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Taxi Workers in York Photograph: Justin Tallis/AFP/Getty Images

Weather Roundup: record breaking rainfall and warmest winter since 1934

You and your cousin have, I’m sure, noticed the weird weather we’ve been experiencing lately. We’ve had the warmest December on record since 1934, and also the wettest since records began in 1910, with a shocking 91% more rainfall than usual. There’s also been excessive flooding, most significantly in northern England and Scotland, as well as three severe Met Office named storms, Eva, Desmond, and Frank. 

Why is it so warm?

Over the Christmas holidays it’s felt much more like April and May, with temperatures around the UK ranging above 7C, which is pretty odd for this time of year. Rather than curling up around an open fire, or wrapping up in layers upon layers of knitwear, people have been wearing t-shirts and shorts.  This much warmer winter weather is due to the tropical maritime air mass that has spread to us from the Azores region, as well as being warm this air mass has also been very moist which has affected the rainfall in northern England, causing it to be excessive.

Will there be any snow? 

Many of us have been left disappointed that a white winter hasn’t sufficed, however, there will be some snow in the upcoming weeks as things are set to take a much colder turn. Unfortunately, Reading residents are unlikely to experience any snow (apart from a meagre sprinkling) as the snow is only expected to affect northern, eastern and western coast areas of the UK.  It will become much colder in Reading though as there will be a significant  jet stream of cold air blowing in from the Arctic, which means temperatures are set to drop to between 3-6C, and there will be extreme night time frosts with temperatures of -10C.

What’s going on with all the flooding?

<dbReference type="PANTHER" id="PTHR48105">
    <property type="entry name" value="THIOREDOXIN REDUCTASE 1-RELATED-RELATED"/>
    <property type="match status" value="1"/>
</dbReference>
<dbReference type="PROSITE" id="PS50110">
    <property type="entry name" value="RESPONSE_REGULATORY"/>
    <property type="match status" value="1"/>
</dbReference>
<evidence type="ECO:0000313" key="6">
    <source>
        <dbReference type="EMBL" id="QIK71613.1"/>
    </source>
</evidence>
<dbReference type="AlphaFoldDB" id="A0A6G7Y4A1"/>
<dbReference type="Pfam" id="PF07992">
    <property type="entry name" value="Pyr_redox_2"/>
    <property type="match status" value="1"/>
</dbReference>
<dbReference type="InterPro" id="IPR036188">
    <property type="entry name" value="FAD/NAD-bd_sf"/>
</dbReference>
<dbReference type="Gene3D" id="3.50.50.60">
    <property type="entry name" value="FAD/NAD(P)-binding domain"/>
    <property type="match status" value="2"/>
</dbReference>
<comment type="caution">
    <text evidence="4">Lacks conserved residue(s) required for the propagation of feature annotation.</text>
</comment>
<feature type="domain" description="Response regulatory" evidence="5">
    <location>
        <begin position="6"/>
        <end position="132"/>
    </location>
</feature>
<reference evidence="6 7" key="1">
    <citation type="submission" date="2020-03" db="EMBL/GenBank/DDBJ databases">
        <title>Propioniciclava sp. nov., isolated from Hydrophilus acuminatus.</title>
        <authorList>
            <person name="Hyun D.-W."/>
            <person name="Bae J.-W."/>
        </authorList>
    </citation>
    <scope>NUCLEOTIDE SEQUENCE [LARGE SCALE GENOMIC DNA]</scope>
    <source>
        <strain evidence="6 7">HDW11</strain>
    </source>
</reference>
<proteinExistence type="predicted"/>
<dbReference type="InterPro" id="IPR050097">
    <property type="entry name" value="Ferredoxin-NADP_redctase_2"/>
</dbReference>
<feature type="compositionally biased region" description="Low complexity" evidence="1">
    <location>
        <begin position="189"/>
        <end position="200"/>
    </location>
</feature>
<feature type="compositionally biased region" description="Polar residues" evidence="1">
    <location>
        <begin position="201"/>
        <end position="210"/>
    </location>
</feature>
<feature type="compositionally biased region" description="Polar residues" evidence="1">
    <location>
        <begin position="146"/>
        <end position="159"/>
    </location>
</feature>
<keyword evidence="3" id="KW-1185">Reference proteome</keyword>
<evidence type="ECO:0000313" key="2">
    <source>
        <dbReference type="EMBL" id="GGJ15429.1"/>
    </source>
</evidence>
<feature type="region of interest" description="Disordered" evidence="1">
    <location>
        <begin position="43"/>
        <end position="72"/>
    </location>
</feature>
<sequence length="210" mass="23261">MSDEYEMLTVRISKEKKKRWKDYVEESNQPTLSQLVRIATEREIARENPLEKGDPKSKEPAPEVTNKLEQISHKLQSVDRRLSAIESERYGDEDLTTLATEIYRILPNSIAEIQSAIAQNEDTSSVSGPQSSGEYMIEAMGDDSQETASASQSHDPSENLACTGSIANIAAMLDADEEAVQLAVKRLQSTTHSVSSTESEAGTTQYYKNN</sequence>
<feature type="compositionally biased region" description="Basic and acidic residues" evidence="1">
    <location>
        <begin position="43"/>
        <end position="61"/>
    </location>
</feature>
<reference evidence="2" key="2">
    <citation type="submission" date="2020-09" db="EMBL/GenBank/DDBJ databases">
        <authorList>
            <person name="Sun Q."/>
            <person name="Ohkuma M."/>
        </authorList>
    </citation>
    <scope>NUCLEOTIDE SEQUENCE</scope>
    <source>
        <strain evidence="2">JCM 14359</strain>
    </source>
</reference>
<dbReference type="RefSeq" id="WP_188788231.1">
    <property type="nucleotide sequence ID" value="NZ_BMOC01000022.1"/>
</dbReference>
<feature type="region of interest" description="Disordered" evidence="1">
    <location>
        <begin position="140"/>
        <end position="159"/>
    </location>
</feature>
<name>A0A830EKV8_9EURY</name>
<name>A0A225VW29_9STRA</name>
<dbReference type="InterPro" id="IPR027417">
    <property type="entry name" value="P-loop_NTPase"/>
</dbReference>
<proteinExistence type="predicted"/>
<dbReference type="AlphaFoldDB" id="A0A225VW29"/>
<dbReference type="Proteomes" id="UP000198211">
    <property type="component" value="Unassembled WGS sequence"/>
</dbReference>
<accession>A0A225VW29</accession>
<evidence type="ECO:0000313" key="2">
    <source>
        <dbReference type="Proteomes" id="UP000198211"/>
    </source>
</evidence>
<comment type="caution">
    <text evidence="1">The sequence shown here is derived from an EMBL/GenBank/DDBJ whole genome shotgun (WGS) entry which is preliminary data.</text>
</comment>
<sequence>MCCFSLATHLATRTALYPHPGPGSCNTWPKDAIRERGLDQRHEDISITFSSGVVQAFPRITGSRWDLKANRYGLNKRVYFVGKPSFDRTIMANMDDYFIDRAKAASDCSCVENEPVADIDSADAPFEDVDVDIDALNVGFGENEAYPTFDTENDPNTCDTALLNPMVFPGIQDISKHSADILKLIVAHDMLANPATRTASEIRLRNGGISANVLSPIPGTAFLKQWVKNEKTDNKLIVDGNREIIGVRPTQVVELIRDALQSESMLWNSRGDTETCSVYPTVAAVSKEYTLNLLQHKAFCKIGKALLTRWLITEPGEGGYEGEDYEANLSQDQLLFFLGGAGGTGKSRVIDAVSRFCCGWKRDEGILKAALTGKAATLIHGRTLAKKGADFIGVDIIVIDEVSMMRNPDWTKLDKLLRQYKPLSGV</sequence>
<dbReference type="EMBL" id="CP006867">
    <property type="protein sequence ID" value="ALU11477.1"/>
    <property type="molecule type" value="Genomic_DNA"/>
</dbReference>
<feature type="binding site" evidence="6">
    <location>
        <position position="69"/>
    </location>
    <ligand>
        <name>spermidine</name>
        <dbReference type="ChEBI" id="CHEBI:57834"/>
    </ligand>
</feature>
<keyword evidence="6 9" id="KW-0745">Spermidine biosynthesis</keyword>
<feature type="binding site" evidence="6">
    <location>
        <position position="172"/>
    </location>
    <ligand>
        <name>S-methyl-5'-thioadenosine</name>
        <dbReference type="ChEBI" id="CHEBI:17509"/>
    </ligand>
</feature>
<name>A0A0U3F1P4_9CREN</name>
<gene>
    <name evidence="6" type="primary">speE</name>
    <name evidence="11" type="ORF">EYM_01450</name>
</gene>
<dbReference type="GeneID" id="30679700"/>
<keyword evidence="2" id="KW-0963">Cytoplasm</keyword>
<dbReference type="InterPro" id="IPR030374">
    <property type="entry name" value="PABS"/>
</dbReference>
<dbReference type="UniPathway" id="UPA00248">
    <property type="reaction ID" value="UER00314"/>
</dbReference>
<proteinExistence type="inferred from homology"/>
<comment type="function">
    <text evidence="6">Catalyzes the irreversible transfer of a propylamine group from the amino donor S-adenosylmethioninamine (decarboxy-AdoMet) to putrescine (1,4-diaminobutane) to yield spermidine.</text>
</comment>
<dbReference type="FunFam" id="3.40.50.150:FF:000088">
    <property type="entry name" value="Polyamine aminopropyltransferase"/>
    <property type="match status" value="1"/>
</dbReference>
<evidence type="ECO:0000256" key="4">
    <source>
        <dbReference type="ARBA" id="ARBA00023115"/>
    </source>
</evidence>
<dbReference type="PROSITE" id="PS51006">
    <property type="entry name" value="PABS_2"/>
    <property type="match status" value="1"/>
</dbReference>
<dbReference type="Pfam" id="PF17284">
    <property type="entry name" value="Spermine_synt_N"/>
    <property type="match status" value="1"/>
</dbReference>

From Boxing Day onwards the major headlines on all news outlets were the severe floods in northern England. Storm Frank brought excessive devastation, with towns in parts of Cumbria and large parts of Yorkshire badly affected by heavy rain and high winds.

Homes were evacuated as the Met Office released multiple Amber warnings, which mean ‘Danger to Life’. Most notably, a historic 200 year old pub in Manchester was ravished by the floods, and a bridge in West Yorkshire partly collapsed splitting the town of Tadcaster in two.

Islamic Relief UK and York Mosques rallied to help victims and prevent further devastation to flood hit York by volunteering their help, within eight hours of the floods hitting they had bagged 80 tonnes of sandbags. Other help from all over the UK is also being offered and a relief fund to help those in need has been set up. The rainfall has now ceased but there is still great destruction left behind by the floods that will take months and millions of pounds to restore.

Commenting on the flooding, Floods Minister Rory Stewart said: “Certainly what we’ve seen is rainfall levels that nobody’s ever seen before.” Students who live in Northern parts of England should however have had no trouble returning to Reading as most of the rail issues caused by the floods were no longer present by the end of the holidays.

About Hannah Crofts

h.crofts@student.reading.ac.uk'

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